Has the Egyptian government fulfilled its commitments ???
Mennatullah: The phenomenon of street children must be curbed
Okeil: The biggest challenge is to respect human rights while combating terrorism.
The UN system must activate its decision to deter countries that support terrorism
In its side event at Geneva under, namely; “Four years after the UPR process, has the Egyptian government fulfilled its commitments?”.
Maat for Peace, Development and Human Rights reviewed its report on the human rights situation in Egypt, four years after the Egyptian government’s pledges to comply with its international obligations. The report was presented in 25 main point, tackling all the human rights, as well as 247 pledges accepted by the Egyptian government in whole or partially. Hence, these main points represent civil and political rights as well as social and economic rights.
The side event started with a minute of mourning for all the martyrs. Then, Mr Ayman Okeil, the General Director of Maat for Peace, Development and Human Rights, who spoke about the previous stage under the name of “Years of Challenge”.
In his speech, Okeil stressed that the danger threatening Egypt and the whole world is the threat of terrorism, both at the homeland represented in the terrorist operations, or on the borders, such as terrorism in Libya. Furthermore, he added that there is a great challenge facing the world, which is respect for human rights during combating terrorism. Okeil referred in the opening of his speech to another challenge, which is the economic challenge facing the Egyptian state after two major popular revolutions (2011, 2013).
Then, Mennatullah Abdelraouf, Director of the International Mechanism Unit, reviewed the progress achieved by the Egyptian State regarding the social and economic rights, reviewing the number of the accepted recommendations by Egypt, and the implementation of these commitments.
Furthermore, she affirmed that despite the achievements made by the Egyptian State regarding this issue, especially the promotion of the rights of young people to participate in public life, support for persons with disabilities, and the launch of the project “Combating the worst forms of child labor in Egypt and supporting the family 2018-2025”. Along with, the “100 million health” initiative, which was launched by the Government in September 2018, In the area of health. However, there are some observations that a large number of Egyptian youth still suffer from difficult economic conditions. There is still an urgent need for greater legislative and procedural reforms to overcome the phenomenon of child exploitation and to curb the phenomenon of street children, as well as to overcome the problem of child labor in hazardous work. All of the previously mentioned require, the amendment of the laws concerning children, work, carehouse, and sanctions.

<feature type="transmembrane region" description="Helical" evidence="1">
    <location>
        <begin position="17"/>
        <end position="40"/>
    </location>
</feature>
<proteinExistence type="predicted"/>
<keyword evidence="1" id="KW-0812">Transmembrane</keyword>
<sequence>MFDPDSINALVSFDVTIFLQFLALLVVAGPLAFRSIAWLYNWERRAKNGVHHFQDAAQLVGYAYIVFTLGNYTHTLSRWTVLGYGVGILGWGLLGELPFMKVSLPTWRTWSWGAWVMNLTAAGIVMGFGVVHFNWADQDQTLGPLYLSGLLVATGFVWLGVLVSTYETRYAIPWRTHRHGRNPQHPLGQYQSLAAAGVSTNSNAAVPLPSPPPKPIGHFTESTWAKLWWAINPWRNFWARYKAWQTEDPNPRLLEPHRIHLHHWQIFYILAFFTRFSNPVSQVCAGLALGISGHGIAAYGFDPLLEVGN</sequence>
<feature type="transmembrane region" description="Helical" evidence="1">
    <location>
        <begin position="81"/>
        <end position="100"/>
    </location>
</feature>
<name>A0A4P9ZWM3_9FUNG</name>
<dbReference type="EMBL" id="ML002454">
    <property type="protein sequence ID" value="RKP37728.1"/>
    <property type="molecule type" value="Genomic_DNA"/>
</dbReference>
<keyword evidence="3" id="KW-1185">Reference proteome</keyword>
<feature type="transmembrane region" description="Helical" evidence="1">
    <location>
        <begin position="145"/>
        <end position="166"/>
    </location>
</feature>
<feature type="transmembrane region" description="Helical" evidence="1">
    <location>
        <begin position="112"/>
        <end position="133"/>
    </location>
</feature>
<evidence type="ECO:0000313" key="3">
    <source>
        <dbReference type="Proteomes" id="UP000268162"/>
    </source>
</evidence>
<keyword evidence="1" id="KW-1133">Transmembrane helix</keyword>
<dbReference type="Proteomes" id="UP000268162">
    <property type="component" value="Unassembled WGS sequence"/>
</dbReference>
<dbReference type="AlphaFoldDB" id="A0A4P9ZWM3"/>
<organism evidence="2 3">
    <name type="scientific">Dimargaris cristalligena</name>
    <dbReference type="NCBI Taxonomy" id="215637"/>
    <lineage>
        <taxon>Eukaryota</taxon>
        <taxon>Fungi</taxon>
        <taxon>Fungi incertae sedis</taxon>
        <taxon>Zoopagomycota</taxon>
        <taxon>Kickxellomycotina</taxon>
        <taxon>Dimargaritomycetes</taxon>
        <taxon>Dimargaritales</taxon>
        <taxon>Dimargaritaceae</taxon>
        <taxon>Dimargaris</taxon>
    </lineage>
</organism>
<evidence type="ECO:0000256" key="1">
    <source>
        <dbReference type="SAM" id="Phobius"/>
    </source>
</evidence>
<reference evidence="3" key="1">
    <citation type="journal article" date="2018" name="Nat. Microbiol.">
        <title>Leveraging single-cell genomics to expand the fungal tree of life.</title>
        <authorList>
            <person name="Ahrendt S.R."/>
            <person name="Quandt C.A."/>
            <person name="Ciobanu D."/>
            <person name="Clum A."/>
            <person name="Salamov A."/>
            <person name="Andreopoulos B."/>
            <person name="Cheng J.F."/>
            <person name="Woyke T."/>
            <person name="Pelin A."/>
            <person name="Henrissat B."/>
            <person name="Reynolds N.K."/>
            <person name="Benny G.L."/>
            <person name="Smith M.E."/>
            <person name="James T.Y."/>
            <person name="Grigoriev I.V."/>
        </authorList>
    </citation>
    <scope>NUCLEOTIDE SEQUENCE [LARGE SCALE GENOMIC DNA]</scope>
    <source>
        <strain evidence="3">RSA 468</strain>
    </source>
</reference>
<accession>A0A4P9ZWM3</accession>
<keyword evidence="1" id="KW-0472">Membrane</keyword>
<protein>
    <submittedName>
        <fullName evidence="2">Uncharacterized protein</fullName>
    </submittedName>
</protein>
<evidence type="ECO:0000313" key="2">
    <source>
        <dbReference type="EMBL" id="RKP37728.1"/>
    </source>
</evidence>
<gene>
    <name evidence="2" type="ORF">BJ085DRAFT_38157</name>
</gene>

The report also affirmed that the country still faces difficulties in covering all the areas deprived of basic services including drinking water and sanitation, and despite the decline in annual inflation rates in 2018 to 17.5% compared to 31.8% in 2017. Along with expectations that the inflation rates would fall to 12.5% in 2019, there is still a rise in the prices of some commodities, as well as rising electricity and fuel prices.
In his comment on the civil and political rights and the commitments made by the Egyptian government, Okeil said that with regard to accession to international treaties, although Egypt signed many of them, it did not lift its reservation to articles (2-9-29) of the Convention on the Elimination of All Forms of Discrimination against Women, and that Egypt did not also ratify some of the optional protocols.
With regard to the promotion of respect for human rights practices for law enforcement agencies, the Government has amended the Police Commission Act twice in 2016 and 2018. These amendments included, for the first time, police duties in the protection of rights and freedoms and the preservation of human dignity. But some of the individual practices, of which carried out by the police still contradict the substance of these legal amendments.